Column: White supremacy comes in all colors. 2023 will make this impossible to ignore

Hate comes in all colors.

On the one hand, Republicans managed to elect more Black members to Congress than at any point since the late 1800s — for what will be a total of five when new members are sworn in this month. Most are, at least on the surface, more restrained in their politics. On the other hand, the Black Republican candidate who drew the most attention in 2022 was Herschel Walker, an unabashed promoter of conspiracy theories and an inspiration for football-loving, white supremacists everywhere. 

Walker thankfully lost his bid to replace Raphael Warnock, another Black man and a Democrat, as Georgia’s junior senator. But it’s telling that Republicans were so shameless about embracing him as some sort of mindless prop, supposed proof that their party couldn’t possibly be racist since it had a Black man as a candidate. 

But, I’ve got to say, when I think of people of color and extremism, the person who most comes to mind is Kanye West — or Ye, as I guess we’re calling him these days. What did you think of him sporting that “White Lives Matter” T-shirt at Paris Fashion Week last year and descending into a series of antisemitic rants and conspiracy theories on TV? Oh, and having dinner at Mar-a-Lago with former President Trump and white supremacist podcaster Nick Fuentes?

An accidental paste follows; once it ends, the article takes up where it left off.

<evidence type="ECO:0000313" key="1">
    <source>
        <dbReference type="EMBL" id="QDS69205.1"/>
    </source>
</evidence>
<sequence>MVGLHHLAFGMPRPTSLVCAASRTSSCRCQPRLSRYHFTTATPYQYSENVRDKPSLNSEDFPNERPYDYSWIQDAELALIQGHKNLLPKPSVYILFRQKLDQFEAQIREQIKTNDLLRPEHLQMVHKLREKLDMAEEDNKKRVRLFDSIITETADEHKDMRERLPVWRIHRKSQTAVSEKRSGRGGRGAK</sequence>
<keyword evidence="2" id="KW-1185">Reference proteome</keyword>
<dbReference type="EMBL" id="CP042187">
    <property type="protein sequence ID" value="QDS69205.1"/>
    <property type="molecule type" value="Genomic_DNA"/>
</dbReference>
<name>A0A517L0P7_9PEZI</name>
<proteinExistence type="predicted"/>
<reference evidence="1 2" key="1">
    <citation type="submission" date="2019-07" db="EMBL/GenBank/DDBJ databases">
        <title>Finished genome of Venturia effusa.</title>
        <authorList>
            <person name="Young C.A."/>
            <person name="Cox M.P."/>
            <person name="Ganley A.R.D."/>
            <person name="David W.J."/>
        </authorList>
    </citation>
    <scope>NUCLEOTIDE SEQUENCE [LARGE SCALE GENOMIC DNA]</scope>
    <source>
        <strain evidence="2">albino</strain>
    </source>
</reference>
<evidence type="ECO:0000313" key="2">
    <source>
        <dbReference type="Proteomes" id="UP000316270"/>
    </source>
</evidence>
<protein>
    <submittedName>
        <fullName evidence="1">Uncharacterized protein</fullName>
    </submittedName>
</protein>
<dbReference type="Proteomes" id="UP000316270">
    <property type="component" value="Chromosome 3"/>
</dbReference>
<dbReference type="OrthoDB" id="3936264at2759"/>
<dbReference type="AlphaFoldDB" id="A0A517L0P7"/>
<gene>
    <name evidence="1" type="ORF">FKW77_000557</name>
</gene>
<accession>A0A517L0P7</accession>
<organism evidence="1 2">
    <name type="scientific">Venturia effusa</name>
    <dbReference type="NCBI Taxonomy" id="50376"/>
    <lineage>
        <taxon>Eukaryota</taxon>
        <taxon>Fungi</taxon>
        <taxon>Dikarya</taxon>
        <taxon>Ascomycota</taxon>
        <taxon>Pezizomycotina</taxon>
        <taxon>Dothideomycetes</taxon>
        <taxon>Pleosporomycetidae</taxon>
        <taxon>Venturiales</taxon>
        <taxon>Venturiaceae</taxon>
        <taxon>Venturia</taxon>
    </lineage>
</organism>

What those theories also have in common — and what’s relevant to understanding people of color embracing extremism — is that they all purport to be about protecting the traditional family structure. And by that I mean straight men in power and women happily subservient to their alpha males. That’s a seductive world view for a certain type of guy, regardless of race. It uses Christianity as its justification, melding the whole mess with Christian nationalism. There’s a lot of overlap in these ideologies, and a lot of flexibility. 

I’ve seen this firsthand with the Proud Boys, some of whom, like their leader, Enrique Tarrio, are Latino, especially in the Central Valley. Over the last few years, they’ve turned out in increasing numbers at antiabortion rallies. Now they have an organized campaign against transgender people, centering on drag shows.

When I hear them talk, it’s often with this grievance-driven narrative: That liberalism is attempting to destroy their masculinity, and they must protect their children from the same fate. That can encompass rejecting vaccines, requiring women to carry unwanted pregnancies or stopping gender nonconformity. 

That righteous warrior bit is nothing new, but it’s powerful bait for luring others into extremism, and it crosses a lot of demographic and geographic lines. And to be clear, just like white supremacy can co-opt people of color, misogyny can lure plenty of women who support those views of masculinity and family.